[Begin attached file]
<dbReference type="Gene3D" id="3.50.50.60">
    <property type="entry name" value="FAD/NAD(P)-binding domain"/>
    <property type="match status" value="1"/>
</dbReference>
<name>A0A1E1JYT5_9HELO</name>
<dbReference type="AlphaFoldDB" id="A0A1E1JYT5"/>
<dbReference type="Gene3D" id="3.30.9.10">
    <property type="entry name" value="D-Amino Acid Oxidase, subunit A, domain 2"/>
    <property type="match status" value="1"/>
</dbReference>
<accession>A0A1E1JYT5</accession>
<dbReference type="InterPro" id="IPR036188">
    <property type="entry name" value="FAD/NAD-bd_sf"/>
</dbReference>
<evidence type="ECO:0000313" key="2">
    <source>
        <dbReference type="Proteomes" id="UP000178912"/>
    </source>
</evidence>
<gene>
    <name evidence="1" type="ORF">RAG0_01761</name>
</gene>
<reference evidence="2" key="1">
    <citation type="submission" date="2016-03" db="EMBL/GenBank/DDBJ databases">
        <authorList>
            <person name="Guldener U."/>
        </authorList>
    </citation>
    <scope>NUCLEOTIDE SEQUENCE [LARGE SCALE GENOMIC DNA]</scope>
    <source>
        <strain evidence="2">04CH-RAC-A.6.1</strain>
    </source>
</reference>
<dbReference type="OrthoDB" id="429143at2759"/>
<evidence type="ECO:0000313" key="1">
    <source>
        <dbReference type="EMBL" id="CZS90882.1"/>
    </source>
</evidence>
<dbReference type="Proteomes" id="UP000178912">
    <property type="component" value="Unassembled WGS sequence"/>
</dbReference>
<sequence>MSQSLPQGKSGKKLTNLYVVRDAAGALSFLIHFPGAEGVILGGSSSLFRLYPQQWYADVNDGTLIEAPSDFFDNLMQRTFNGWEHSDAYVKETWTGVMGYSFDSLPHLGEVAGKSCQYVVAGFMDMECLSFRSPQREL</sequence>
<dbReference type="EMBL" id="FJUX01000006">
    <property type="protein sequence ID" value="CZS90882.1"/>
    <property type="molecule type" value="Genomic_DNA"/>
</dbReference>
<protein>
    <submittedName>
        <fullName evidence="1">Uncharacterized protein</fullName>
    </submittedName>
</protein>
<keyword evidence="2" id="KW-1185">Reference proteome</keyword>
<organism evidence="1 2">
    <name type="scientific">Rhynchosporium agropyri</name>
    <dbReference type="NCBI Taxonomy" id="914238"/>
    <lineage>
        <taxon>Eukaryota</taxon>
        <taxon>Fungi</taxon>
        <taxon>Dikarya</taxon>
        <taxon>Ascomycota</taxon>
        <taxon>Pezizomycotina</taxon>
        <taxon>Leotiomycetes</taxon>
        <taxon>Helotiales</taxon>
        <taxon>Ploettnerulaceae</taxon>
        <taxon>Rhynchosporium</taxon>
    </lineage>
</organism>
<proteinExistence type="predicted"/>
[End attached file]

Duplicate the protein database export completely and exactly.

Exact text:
<dbReference type="Gene3D" id="3.50.50.60">
    <property type="entry name" value="FAD/NAD(P)-binding domain"/>
    <property type="match status" value="1"/>
</dbReference>
<name>A0A1E1JYT5_9HELO</name>
<dbReference type="AlphaFoldDB" id="A0A1E1JYT5"/>
<dbReference type="Gene3D" id="3.30.9.10">
    <property type="entry name" value="D-Amino Acid Oxidase, subunit A, domain 2"/>
    <property type="match status" value="1"/>
</dbReference>
<accession>A0A1E1JYT5</accession>
<dbReference type="InterPro" id="IPR036188">
    <property type="entry name" value="FAD/NAD-bd_sf"/>
</dbReference>
<evidence type="ECO:0000313" key="2">
    <source>
        <dbReference type="Proteomes" id="UP000178912"/>
    </source>
</evidence>
<gene>
    <name evidence="1" type="ORF">RAG0_01761</name>
</gene>
<reference evidence="2" key="1">
    <citation type="submission" date="2016-03" db="EMBL/GenBank/DDBJ databases">
        <authorList>
            <person name="Guldener U."/>
        </authorList>
    </citation>
    <scope>NUCLEOTIDE SEQUENCE [LARGE SCALE GENOMIC DNA]</scope>
    <source>
        <strain evidence="2">04CH-RAC-A.6.1</strain>
    </source>
</reference>
<dbReference type="OrthoDB" id="429143at2759"/>
<evidence type="ECO:0000313" key="1">
    <source>
        <dbReference type="EMBL" id="CZS90882.1"/>
    </source>
</evidence>
<dbReference type="Proteomes" id="UP000178912">
    <property type="component" value="Unassembled WGS sequence"/>
</dbReference>
<sequence>MSQSLPQGKSGKKLTNLYVVRDAAGALSFLIHFPGAEGVILGGSSSLFRLYPQQWYADVNDGTLIEAPSDFFDNLMQRTFNGWEHSDAYVKETWTGVMGYSFDSLPHLGEVAGKSCQYVVAGFMDMECLSFRSPQREL</sequence>
<dbReference type="EMBL" id="FJUX01000006">
    <property type="protein sequence ID" value="CZS90882.1"/>
    <property type="molecule type" value="Genomic_DNA"/>
</dbReference>
<protein>
    <submittedName>
        <fullName evidence="1">Uncharacterized protein</fullName>
    </submittedName>
</protein>
<keyword evidence="2" id="KW-1185">Reference proteome</keyword>
<organism evidence="1 2">
    <name type="scientific">Rhynchosporium agropyri</name>
    <dbReference type="NCBI Taxonomy" id="914238"/>
    <lineage>
        <taxon>Eukaryota</taxon>
        <taxon>Fungi</taxon>
        <taxon>Dikarya</taxon>
        <taxon>Ascomycota</taxon>
        <taxon>Pezizomycotina</taxon>
        <taxon>Leotiomycetes</taxon>
        <taxon>Helotiales</taxon>
        <taxon>Ploettnerulaceae</taxon>
        <taxon>Rhynchosporium</taxon>
    </lineage>
</organism>
<proteinExistence type="predicted"/>